- Special Topics in Rhetoric
Special Topics in Rhetoric Specific subject matter of this course will vary from semester to semester, but will always focus on an issue in rhetorical studies or a genre of writing. Courses with writing as their emphasis will include both readings and student writing within the genre.Prerequisite: ENG184 or ACT English score of 30 or above (SAT 680 or higher).(2-4 credits, non-yearly, consult department)
- History and Theory of Rhetoric
History and Theory of Rhetoric Designed to provide solid grounding in Greek and Roman rhetorical theory and practice including studies in pre-literate rhetoric and the theories of Aristotle and Plato, among others. Some attention is also given to the Christianizing of rhetorical theory during the Middle Ages. Finally, the course concludes with the examination of trends in contemporary rhetoric studies and topical applications.Prerequisite: junior class standing, ENG235 recommended.(4 credits)
- Special Topics in Literature and Culture
Special Topics in Literature and Culture In this seminar we analyze interpretive problems in literature and their relation to cultural theories and conditions. Particular attention is given to questions germane to Christian experience and thought.(4 credits, non-yearly, consult department)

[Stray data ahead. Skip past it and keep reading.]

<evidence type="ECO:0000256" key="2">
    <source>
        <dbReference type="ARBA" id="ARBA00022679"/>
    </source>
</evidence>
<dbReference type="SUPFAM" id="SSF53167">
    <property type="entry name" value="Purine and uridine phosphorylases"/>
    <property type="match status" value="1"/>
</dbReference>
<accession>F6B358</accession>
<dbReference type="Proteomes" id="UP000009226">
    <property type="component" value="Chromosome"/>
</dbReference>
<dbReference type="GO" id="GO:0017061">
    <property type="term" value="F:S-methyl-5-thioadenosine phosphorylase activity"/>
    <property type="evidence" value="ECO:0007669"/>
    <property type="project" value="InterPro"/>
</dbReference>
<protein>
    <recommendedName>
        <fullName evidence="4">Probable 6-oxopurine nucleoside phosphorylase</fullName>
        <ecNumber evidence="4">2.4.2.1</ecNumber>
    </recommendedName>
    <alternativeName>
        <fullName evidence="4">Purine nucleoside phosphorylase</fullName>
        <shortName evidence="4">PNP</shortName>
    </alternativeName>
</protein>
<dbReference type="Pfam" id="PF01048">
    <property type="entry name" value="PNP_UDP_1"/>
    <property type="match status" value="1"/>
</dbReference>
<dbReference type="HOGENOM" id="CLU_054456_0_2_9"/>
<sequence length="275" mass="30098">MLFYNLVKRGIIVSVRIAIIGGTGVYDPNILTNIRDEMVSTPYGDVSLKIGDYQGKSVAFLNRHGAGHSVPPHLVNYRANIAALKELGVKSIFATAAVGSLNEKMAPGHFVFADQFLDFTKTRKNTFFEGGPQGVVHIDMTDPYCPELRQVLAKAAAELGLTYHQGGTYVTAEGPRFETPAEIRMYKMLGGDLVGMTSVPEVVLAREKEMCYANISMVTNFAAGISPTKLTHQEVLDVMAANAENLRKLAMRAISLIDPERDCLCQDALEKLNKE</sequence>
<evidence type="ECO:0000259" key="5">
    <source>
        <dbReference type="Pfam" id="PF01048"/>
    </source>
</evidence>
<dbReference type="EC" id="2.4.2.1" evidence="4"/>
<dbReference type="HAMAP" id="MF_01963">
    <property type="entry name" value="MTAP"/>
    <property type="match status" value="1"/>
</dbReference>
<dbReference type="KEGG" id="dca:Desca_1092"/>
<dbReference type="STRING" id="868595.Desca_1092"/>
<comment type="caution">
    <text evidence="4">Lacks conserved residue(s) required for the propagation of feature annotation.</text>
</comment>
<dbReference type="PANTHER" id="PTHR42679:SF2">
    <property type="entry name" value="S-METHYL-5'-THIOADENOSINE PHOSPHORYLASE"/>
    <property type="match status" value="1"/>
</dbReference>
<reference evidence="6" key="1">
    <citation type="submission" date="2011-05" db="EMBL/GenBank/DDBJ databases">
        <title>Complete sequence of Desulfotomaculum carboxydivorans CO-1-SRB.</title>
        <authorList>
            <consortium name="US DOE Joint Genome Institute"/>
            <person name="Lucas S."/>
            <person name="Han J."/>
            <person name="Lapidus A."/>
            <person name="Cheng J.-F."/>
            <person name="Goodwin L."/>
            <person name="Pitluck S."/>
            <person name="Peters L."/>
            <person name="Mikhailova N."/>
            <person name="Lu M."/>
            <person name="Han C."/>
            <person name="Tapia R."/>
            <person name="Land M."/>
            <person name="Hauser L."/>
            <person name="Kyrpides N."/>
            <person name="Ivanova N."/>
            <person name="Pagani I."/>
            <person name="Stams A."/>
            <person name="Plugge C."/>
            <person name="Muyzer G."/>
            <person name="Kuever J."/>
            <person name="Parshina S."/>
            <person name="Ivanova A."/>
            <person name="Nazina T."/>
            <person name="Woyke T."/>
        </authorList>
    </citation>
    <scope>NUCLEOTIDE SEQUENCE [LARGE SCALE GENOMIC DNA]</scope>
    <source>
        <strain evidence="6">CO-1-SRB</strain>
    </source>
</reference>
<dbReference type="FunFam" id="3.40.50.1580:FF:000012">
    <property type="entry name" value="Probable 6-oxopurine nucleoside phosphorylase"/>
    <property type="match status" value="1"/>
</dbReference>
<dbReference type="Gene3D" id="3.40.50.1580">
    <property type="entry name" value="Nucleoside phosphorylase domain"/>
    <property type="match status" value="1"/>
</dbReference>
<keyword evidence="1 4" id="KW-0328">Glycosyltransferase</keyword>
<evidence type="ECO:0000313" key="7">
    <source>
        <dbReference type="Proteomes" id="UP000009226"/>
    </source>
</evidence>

- “Casa Grande, the Ruin of Expectations” Western American Literature 42.3 Fall 2007: 222-52.
- “‘The Ruins of a Bygone Geologic Empire’: Clarence King and the Place of the Primitive in the Evolution of American Identity.” ATQ Special Issue: Adventure and Exploration. New Series 18.3 (Sept. 2004): 179-203.
- "Yosemite's Castaway Book: John Muir and the Troubling Geology of Native America." Western American Literature 36.1 (Spring 2001): 25-55.
- “Exploring the Linguistic Wilderness of The Maine Woods.” Reading the Earth: New Directions in the Study of Literature and the Environment. Ed. Michael P. Branch, Rochelle Johnson, Daniel Patterson, and Scott Slovic. U of Idaho P, 1998. 194-210.
- “Towards a Thesis-based Interpretation” Legacy: The Magazine for the National Association for Interpretation 8.2 (March/April 1997): 14-17.
- Seasonal Interpretive Ranger, National Park Service
- Teaching Assistant and Instructor, University of Notre Dame
- Association for the Study of Literature and Environment (ASLE)
- Western American Literature Association
- Nineteenth-Century Studies Association
- Orange City Fire Department Volunteer
- John Topham and Susan Redd Butler Faculty Fellowship Award. Charles Redd Center for Western Studies, Brigham Young University. For research project: “Uplift and Erosion: The geological origins of 19th-century American landscape, culture, and identity.” 2006-07
- Research Sabbatical, Northwestern College, 2006-07
- University of Wyoming American Heritage Center travel grant “Uplift and Erosion: The geological origins of 19th-century American landscape, culture, and identity.” 2006
- Summer Scholarship Award, Northwestern College, to write “Casa Grande, the Ruin of Our Expectations” 2004